Concentration of bilirubin in cerebrospinal fluid in newborn infants with jaundice
Exchange transfusion has been the most important and extensively used technique in pediatric practice for the prevention and treatment of kernicterus and traditionally it has been performed on the basis of serum bilirubin level of the patient, 20 mg per cent or above. Recently, however, some investigators (Hardy and Peeples, 1971: Maisels, 1972) insist that the serum bilirubin level alone as a major criterion has little value because kernicterus was observed in some infants
whose serum bilirubin levels were well below 20 mg per cent, only 9.4 mg per cent. (Crosse et al, 1958; Stern and Denton, 1965; Ackerman et al, 1970; Gartner et al,1970)
According to the report by Silberberg and Schutta(1967), the characteristic pathologic changes in the brain tissue were closely related to the concentration of bilirubin and duration of exposure in vitro. Garay and Scremin(1971) investigated with radioactive pigment, bilirubin-14 C in Wistar and Gunn rats and suggested that unconjugated bilirubin was transferred blood to central nervous system through the ventricular compartment.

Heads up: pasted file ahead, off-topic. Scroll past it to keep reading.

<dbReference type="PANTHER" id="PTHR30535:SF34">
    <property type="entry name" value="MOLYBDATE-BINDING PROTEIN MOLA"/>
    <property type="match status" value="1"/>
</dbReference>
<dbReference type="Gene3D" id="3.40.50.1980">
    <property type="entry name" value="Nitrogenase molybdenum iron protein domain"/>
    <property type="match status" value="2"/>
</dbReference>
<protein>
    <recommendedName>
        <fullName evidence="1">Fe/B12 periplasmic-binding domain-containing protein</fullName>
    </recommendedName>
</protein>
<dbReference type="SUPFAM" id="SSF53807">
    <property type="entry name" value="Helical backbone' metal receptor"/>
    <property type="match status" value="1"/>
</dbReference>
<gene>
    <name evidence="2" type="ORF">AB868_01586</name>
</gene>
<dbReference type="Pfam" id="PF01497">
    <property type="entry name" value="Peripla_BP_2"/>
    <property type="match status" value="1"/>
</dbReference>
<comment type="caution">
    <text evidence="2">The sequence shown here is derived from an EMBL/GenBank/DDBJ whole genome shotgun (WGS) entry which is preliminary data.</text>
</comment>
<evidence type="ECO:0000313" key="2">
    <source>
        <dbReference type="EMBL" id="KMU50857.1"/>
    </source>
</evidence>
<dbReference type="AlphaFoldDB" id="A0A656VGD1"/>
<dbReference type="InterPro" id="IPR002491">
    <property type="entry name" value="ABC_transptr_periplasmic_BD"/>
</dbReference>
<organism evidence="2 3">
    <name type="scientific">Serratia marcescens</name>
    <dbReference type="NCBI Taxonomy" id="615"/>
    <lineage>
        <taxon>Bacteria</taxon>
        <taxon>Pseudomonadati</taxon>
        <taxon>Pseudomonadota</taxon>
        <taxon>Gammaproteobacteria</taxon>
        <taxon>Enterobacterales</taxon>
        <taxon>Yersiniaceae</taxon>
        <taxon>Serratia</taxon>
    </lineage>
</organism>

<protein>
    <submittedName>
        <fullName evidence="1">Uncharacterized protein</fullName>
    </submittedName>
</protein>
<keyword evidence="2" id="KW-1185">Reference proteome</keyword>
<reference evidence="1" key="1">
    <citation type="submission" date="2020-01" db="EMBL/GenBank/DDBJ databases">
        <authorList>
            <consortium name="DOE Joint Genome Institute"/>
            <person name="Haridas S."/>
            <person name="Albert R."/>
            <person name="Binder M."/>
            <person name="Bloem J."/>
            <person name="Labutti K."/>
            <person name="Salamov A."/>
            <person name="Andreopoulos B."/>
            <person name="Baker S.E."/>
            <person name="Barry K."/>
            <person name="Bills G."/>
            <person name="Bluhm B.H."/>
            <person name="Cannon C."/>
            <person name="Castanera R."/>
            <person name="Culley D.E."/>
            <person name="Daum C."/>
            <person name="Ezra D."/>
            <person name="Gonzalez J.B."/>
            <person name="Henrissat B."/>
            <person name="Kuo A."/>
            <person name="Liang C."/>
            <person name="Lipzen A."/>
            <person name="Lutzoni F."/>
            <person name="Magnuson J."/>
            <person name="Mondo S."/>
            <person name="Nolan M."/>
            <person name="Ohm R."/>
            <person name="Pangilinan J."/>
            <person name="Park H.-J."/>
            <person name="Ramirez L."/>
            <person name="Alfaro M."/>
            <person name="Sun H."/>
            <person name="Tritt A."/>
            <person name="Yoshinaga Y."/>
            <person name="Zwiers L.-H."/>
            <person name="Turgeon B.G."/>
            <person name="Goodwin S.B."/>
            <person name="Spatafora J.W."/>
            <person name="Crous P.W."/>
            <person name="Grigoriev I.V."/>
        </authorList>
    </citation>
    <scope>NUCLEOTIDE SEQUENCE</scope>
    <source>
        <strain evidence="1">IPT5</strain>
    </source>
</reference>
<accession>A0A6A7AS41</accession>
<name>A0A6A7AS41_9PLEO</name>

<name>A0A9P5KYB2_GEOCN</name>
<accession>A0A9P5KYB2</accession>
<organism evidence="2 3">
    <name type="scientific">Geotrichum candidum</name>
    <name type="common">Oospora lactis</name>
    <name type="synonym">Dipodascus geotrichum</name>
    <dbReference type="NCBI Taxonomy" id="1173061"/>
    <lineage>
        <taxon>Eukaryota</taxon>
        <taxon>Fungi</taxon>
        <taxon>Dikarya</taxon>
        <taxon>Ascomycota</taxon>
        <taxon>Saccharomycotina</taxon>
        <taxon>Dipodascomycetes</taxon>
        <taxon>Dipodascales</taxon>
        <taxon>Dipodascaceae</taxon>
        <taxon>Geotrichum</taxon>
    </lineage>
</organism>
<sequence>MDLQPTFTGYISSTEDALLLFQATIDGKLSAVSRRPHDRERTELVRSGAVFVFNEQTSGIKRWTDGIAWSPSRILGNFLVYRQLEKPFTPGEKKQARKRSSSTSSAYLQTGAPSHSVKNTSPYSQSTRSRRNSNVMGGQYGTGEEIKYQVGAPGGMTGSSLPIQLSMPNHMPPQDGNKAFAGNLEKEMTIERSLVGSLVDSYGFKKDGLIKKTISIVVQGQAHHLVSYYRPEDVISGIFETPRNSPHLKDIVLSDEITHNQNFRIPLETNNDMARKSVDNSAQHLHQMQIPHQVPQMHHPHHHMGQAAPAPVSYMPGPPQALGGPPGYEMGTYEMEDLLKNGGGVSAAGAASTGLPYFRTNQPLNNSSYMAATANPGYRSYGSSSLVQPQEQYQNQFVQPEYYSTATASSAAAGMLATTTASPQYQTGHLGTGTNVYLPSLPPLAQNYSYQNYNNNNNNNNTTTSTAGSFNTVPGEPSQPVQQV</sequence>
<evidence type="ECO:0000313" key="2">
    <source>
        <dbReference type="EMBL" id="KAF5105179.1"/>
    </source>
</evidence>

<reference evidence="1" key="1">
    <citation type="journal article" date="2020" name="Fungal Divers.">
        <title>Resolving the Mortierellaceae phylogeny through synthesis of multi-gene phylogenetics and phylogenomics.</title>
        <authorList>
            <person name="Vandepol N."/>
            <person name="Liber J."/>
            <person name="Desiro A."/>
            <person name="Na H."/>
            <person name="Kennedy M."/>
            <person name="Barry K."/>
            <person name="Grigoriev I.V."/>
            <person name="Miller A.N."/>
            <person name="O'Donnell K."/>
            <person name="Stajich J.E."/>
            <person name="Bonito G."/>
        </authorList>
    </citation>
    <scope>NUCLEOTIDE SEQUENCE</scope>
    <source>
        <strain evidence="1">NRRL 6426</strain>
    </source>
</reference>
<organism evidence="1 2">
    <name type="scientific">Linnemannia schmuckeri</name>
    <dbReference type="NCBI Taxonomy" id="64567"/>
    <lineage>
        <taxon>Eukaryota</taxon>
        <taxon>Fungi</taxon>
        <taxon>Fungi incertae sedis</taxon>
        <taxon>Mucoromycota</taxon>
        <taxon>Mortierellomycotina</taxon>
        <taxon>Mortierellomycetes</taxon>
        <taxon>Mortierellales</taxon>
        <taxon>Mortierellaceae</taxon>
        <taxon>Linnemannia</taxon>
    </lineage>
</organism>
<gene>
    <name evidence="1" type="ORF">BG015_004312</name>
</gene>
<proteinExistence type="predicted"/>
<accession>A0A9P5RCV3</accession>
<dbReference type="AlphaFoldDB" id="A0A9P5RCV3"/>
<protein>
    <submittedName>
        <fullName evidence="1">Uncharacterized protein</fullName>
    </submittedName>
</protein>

The present investigation was carried out to evaluate the value of the bilirubin level in cerebrospinal fluid(CSF) as a criterion of exchange transfusion rater than the serum bilirubin level. Preliminarily, the author measured the concentration of bilirubin and total protein in CSF and in serum in newborn infants (30 cases of fullterm babies and 11 cases of premature babies).
Although the levels of bilirubin in serum and in CSF were similar to those of the reported data by Nasralla et al(1958), no positive linear correlation was observed between the bilirubin levels in serum and CSF though a trend to a linear relationship existed. But positive linear correlation was noted between the level of bilirubin and total protein in CSF.